Setting Up Your Rabbit Barn, Part 1

Setting Up Your Rabbit Barn, Part 1

The Big Questions

Starting out with a rabbit venture is one of the most exciting things you can do.  The idea of providing fresh, wholesome meat for your family or a project for the kids that will keep them away from the video game console is appealing on a lot of levels, but if you’ve never raised rabbits before there are a lot of factors to consider.

The first one is what your ultimate goal is going to be.  Having a few pet rabbits for a kid’s project requires a different setup and mindset than providing meat for the family.  Rabbits multiply.  A basic fact of biology.  They will sometimes multiply when you swear you haven’t bred them, either. Do you have a plan for what to do with the offspring?  If you are simply raising pets, is there a local market for surplus pet stock?  Are your kids going to want to keep them forever and forever and forever because they wuv them? 

Kids often fall in love with Bugs and Fluffy.  I firmly believe that most kids are brighter and more resilient that a lot of parents give them credit for and will be able to understand and accept that what they are eating today was what they were feeding yesterday.  Some will want to participate in every aspect of the process; some will run away screaming, accusing you of being just short of the Antichrist.

If you plan to involve your kids in understanding the full circle of life, have a good long discussion with them about your goals, plans and what you expect their involvement to be.  They might surprise you.  After all, barely a generation ago, all our food came from either the farm or a local source, and kids helped feed, water, and care for animals through every step of the process.  We haven’t evolved that far away from our roots; we’ve just lost touch with them. I firmly believe that we aren’t doing kids a favor by sugar coating the realities of life and what it takes to make dinner, but I could ramble on about that for hours.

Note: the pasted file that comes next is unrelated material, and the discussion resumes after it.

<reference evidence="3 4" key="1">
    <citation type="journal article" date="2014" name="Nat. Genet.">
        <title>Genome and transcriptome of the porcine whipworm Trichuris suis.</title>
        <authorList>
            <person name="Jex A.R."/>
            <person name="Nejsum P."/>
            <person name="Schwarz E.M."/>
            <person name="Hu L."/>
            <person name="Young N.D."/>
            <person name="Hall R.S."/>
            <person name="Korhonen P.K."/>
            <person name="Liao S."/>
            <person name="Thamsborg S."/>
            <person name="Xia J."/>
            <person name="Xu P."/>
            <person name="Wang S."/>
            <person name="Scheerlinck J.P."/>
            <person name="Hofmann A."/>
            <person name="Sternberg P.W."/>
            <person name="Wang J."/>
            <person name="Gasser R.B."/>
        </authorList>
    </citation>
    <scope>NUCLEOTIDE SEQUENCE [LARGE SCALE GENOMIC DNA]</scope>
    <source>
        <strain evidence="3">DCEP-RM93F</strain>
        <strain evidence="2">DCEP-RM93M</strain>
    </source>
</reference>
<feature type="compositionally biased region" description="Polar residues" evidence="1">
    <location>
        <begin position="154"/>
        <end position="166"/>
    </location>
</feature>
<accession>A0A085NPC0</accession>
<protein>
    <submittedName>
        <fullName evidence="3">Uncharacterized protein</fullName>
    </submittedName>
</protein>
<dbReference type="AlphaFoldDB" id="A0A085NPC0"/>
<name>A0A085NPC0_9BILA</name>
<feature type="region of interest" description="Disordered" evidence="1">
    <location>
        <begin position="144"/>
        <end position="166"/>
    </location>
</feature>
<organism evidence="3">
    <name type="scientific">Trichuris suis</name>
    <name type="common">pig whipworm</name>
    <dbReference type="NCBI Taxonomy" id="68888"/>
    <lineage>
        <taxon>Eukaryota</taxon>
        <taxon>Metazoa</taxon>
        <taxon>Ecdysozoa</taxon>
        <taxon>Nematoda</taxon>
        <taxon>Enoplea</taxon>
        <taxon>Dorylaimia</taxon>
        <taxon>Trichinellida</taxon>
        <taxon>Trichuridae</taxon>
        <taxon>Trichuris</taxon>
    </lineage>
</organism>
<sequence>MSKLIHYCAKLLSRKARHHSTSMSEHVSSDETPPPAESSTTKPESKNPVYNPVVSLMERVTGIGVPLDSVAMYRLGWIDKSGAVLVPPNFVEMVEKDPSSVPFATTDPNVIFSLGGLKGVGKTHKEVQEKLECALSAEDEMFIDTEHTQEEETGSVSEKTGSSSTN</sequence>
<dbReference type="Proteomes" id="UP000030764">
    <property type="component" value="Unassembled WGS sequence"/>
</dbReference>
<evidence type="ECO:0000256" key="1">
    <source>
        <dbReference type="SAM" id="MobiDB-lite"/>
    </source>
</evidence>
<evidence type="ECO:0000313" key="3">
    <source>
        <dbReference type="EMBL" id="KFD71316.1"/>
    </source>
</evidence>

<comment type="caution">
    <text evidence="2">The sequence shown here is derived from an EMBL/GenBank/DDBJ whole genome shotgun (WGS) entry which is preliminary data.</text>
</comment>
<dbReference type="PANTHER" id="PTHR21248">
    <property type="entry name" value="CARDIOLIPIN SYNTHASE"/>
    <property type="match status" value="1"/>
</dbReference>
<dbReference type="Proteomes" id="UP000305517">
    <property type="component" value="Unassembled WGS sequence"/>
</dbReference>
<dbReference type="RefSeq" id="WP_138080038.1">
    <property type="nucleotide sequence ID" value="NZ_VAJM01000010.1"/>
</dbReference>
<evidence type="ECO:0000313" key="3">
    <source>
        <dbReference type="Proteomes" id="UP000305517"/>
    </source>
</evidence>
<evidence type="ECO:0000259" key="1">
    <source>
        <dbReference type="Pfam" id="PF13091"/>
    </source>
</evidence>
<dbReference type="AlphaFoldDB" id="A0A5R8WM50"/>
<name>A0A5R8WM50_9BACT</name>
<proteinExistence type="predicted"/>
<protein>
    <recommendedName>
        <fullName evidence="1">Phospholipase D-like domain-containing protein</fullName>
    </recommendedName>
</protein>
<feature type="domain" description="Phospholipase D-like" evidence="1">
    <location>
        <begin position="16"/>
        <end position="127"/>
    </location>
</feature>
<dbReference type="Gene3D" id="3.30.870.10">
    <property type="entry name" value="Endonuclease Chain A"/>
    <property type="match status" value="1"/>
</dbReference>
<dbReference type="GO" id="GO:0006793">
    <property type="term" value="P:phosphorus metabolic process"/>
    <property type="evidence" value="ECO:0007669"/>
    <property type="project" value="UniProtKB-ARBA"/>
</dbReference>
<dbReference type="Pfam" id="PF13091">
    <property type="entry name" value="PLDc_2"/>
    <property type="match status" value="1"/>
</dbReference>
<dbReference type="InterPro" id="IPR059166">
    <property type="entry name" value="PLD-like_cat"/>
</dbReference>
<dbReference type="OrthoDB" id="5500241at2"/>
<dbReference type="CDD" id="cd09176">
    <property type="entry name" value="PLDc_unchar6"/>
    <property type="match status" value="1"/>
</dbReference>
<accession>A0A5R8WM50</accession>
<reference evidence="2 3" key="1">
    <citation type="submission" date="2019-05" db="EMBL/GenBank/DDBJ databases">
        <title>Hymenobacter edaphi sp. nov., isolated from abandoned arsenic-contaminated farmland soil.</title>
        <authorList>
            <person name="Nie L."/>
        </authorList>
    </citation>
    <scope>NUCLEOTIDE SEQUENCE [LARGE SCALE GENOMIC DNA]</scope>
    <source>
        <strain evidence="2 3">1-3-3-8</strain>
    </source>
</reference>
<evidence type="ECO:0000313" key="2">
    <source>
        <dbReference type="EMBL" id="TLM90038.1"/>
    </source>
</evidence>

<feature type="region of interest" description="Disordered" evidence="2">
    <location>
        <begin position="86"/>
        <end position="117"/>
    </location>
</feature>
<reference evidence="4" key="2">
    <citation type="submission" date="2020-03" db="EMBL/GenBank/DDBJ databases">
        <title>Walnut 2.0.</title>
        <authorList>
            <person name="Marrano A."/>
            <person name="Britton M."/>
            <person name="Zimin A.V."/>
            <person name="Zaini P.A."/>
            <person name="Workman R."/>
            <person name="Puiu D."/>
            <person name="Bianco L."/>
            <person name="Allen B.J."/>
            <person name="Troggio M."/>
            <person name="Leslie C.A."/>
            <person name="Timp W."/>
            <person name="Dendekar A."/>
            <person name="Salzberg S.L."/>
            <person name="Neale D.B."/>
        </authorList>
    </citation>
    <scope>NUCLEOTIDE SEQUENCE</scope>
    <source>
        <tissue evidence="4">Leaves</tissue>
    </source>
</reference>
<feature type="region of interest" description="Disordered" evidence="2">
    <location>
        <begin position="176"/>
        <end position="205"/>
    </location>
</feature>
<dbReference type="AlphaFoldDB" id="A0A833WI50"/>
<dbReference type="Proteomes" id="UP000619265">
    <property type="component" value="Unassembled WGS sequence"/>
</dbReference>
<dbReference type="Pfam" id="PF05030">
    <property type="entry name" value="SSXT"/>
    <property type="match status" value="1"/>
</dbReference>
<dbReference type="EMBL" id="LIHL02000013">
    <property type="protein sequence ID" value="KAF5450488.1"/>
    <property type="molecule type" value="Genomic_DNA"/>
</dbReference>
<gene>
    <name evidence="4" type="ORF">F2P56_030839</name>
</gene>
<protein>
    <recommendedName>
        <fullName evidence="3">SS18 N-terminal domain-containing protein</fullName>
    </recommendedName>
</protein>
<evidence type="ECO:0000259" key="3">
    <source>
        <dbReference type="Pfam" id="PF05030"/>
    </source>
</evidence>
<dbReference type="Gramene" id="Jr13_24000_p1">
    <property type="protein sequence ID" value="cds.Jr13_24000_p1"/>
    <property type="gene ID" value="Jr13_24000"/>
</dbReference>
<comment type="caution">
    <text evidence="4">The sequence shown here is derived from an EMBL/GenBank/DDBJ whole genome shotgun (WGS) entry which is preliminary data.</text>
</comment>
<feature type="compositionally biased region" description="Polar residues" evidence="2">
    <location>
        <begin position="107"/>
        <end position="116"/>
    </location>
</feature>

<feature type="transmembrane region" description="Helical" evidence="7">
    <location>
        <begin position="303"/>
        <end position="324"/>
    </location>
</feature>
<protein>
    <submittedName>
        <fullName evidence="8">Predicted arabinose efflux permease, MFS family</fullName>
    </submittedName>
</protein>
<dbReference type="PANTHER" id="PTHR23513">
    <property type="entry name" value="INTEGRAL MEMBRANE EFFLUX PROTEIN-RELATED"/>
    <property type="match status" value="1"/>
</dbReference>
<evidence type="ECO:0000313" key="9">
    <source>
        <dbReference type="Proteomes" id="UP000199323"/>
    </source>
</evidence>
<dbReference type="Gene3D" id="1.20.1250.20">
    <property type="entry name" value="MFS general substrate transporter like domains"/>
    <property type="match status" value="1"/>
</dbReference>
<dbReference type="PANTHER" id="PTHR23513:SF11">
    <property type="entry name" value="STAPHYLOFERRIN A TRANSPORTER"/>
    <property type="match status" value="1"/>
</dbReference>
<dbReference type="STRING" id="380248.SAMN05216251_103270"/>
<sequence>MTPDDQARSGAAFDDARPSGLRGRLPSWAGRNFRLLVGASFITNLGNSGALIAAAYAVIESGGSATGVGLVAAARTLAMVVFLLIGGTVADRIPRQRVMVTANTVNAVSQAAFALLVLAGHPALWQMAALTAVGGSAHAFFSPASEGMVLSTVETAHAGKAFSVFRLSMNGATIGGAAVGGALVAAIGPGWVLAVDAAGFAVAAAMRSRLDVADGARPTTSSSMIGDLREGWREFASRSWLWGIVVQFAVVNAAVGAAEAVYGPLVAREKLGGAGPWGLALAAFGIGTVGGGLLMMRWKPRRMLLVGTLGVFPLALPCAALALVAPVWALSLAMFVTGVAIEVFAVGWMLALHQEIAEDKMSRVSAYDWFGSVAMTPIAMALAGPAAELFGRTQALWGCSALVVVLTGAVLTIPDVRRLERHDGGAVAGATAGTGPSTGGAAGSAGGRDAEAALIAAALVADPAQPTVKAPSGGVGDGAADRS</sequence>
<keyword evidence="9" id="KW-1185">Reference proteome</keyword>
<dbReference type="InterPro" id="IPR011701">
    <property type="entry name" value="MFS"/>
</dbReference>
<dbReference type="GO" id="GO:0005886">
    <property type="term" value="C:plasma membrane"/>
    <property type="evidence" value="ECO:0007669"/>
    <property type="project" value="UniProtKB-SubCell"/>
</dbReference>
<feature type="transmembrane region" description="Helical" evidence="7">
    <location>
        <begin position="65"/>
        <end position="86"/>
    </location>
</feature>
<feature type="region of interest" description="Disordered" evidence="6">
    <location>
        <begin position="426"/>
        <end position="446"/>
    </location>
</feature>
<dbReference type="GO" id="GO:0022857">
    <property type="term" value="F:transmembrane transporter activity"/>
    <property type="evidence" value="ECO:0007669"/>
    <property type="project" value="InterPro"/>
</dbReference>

If you do plan to process rabbits yourself for the home table, are you prepared to process yourself, or is there a local facility that will do the processing for you?  Most small slaughterhouses will not process rabbits unless they also do poultry, and even then, many are so unfamiliar with rabbits that they are reluctant to consider adding them to the mix.

If your goal is to raise some for the home table and sell leftover fryers, be aware of regulations governing meat processing and sales in your state.  Each state has slightly different local laws, but overall it is illegal to sell rabbit fryers across state lines unless they are USDA inspected.  Some states allow a certain number of fryers to be marketed in farmer’s markets, but others ban home processed meat entirely. A quick Google search should lead you to your state’s website explaining the laws for your particular state, and it’s worth the time and effort to check it out.  Beats the heck out of finding out the hard way.  As a general rule, a restaurant will require meat to be USDA inspected, simply for the liability issues, and you will likely need a wholesale meat broker’s license.

This series of posts will assume that your goal is to provide meat for the family with no outside sales, and will be geared towards getting you started and keeping you from winding up either short on cage space or desperately seeking more rabbits.

As we continue, please feel free to ask questions to help direct the content of the posts.


About Callene Rapp

Welcome to From the Range, a blog about our adventures on the prairie, raising cattle, horses, sheep, chickens and...rabbits?
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2 Responses to Setting Up Your Rabbit Barn, Part 1

  1. Danny says:

    Will any rabbit do or should rabbits be chosen for specific qualities such as meat?

    • Good question. As one rabbit breeder says, “All rabbits are made of meat.” So, technically any breed can work, but there are several that have been created specifically for that job. Silver Fox, American Chinchilla, and New Zealand are just a few of the breeds that excel in that category. The smaller breeds just don’t give enough meat to be worth the processing. Thanks for the question and the idea for a more detailed post!

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